The plan also calls for efforts to develop virtual reality, augmented reality and mixed reality terminal equipment, and apply speech recognition, natural language understanding and other artificial intelligence technologies to improve the interactive qualities of virtual humans.

“Although the digital avatar sector is still nascent, the appearance, gestures and actions of virtual humans will become more and more refined and closer to that of real humans,” said Yu Jianing, executive director of the metaverse industry committee at the China Mobile Communications Association, a Beijing-based industry association.

The accelerated application of 5G and research and development of next-generation wireless technology 6G will fuel the virtual human industry, Yu said, adding that they will become more intelligent and be able to give personalised feedback based on real-time information as a result of advances in AI.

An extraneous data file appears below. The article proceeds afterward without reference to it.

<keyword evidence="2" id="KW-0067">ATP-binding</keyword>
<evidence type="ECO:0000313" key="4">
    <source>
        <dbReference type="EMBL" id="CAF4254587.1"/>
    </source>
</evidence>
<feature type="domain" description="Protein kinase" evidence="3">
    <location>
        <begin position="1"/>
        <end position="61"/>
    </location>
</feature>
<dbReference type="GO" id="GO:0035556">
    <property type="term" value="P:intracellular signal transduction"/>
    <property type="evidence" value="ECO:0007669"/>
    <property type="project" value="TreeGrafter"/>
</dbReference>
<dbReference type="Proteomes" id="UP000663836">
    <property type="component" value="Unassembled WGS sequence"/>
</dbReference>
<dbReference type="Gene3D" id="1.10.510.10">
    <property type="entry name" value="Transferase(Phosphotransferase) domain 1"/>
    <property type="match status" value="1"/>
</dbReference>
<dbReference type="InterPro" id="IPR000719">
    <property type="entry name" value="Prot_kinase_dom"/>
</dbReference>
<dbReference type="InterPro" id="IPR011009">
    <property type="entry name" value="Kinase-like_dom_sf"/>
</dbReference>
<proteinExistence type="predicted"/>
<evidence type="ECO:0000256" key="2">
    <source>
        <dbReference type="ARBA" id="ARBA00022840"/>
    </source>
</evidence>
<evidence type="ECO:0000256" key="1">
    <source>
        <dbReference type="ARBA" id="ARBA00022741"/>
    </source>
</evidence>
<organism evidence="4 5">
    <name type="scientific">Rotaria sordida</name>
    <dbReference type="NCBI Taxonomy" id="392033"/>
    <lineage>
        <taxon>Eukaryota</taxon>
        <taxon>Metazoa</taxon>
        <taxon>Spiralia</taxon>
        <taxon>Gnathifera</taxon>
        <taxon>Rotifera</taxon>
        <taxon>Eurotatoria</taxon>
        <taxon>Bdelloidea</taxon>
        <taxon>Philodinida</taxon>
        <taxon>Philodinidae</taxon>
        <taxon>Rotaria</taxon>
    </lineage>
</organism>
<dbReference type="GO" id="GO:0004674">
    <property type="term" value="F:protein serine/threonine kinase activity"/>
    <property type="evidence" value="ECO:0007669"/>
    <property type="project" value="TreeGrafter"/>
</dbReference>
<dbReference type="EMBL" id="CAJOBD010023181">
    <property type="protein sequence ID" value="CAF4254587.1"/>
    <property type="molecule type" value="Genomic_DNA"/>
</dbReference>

Chen Duan, director of the Digital Economy Integration Innovation Development Centre at the Central University of Finance and Economics, said virtual humans are increasingly being used in livestreaming, brand promotion, advertising, gaming and entertainment.

However, new problems for the industry have also emerged, such as ethics, data security and personal privacy protection. Chen called for efforts to formulate relevant laws and regulations on the ownership of digital characters and the standardisation of their behaviour.

Visitors check out livestreaming devices displaying artificial intelligence-powered digital anchors during an e-commerce expo in Yiwu, Zhejiang province, in June. PHOTO: ANN/CHINA DAILY